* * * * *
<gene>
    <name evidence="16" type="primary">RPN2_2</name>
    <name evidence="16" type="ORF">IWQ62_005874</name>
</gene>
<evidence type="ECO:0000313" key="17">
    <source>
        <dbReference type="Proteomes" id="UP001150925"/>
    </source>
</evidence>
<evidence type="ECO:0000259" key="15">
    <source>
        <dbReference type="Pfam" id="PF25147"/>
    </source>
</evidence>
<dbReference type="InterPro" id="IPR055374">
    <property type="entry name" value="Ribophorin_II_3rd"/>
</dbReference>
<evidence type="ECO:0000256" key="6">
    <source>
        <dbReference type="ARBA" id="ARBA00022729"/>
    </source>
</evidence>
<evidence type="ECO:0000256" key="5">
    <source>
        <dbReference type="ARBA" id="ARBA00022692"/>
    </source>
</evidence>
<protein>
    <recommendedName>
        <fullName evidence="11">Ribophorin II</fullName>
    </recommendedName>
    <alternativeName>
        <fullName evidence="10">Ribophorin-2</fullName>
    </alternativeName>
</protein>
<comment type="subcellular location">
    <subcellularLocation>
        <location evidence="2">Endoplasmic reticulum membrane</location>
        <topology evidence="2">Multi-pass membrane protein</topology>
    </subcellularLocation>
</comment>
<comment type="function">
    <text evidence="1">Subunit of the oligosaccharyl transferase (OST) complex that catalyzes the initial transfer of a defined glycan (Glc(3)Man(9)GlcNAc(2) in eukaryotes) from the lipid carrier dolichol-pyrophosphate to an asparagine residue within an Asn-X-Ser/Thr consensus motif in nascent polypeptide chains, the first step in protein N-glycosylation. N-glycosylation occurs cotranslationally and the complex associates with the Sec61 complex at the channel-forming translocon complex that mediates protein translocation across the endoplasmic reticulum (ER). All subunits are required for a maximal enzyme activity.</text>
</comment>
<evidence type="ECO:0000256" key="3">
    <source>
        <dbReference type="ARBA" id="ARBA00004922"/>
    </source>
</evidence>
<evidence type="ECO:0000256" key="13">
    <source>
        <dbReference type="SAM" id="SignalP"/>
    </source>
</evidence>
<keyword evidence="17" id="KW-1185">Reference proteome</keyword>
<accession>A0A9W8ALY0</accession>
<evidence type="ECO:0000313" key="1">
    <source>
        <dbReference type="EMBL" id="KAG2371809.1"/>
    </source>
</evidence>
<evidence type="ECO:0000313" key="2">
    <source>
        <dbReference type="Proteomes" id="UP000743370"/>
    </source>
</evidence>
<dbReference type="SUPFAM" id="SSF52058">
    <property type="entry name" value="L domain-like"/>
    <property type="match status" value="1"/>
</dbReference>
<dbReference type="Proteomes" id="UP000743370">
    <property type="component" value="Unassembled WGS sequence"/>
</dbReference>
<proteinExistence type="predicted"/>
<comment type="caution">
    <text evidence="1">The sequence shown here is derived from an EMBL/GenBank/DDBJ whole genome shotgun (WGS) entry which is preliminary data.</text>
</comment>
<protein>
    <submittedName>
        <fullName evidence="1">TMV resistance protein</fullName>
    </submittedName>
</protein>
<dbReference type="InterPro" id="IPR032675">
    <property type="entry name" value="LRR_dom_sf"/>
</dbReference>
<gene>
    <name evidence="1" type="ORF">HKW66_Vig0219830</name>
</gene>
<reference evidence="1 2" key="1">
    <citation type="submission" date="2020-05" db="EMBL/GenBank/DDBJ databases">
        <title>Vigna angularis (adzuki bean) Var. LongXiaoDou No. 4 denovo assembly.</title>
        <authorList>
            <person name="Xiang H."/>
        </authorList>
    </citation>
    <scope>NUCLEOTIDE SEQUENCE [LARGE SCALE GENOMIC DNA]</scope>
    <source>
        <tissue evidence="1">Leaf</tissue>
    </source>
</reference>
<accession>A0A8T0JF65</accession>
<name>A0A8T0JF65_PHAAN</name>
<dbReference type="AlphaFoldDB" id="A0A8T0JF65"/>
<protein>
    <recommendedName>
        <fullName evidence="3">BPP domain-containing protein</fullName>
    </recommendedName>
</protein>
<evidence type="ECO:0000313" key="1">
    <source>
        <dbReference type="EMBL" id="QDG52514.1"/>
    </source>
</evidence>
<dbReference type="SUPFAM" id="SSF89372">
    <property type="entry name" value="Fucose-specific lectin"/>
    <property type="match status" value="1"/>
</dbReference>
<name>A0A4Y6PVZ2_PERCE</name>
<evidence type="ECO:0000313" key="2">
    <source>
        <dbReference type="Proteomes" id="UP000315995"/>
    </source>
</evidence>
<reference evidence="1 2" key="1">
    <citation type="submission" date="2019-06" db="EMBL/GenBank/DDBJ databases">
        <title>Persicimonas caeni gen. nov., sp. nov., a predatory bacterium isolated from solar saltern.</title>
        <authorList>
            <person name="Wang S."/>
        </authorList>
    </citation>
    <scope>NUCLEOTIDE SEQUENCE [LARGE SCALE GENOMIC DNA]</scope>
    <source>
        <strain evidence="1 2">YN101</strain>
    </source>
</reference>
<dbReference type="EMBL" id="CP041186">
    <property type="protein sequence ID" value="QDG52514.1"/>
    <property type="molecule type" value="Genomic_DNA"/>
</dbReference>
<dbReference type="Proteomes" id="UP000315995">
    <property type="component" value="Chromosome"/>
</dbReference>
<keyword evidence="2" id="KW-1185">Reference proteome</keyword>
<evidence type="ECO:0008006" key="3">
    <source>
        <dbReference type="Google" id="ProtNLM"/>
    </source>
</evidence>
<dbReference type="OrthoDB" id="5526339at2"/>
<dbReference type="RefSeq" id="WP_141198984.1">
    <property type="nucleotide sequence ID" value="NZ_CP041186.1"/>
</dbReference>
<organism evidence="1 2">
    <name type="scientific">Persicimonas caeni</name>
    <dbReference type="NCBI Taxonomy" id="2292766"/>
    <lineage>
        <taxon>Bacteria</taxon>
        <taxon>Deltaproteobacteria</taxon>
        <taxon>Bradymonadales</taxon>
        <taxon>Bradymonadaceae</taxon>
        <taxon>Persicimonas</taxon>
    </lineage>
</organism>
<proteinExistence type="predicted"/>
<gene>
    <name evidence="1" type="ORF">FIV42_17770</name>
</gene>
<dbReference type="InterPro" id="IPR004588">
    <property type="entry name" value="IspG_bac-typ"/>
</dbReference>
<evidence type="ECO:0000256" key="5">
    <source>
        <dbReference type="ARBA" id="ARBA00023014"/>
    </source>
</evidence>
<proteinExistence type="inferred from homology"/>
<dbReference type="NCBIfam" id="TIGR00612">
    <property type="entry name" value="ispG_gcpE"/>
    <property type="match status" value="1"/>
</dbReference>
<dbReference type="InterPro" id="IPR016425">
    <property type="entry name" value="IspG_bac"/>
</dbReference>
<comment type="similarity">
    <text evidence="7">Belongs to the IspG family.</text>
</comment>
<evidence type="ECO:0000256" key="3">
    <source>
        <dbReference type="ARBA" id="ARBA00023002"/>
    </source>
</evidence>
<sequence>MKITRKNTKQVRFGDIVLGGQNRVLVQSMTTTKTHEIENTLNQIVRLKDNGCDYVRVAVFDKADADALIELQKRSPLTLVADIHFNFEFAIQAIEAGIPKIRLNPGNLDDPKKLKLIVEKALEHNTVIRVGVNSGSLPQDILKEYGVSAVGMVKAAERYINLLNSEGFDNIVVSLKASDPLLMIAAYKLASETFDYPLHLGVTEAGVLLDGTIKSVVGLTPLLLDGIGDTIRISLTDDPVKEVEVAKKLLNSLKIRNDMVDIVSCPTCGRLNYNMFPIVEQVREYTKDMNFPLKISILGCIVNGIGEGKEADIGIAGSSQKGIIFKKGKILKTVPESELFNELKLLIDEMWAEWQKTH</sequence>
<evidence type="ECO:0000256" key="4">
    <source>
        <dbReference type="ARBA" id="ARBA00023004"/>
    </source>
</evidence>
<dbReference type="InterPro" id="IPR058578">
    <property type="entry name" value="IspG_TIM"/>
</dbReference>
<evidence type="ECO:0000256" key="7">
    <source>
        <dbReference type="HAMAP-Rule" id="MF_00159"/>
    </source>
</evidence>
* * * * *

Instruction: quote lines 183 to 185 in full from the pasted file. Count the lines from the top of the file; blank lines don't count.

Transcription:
</dbReference>
<comment type="similarity">
    <text evidence="7">Belongs to the IspG family.</text>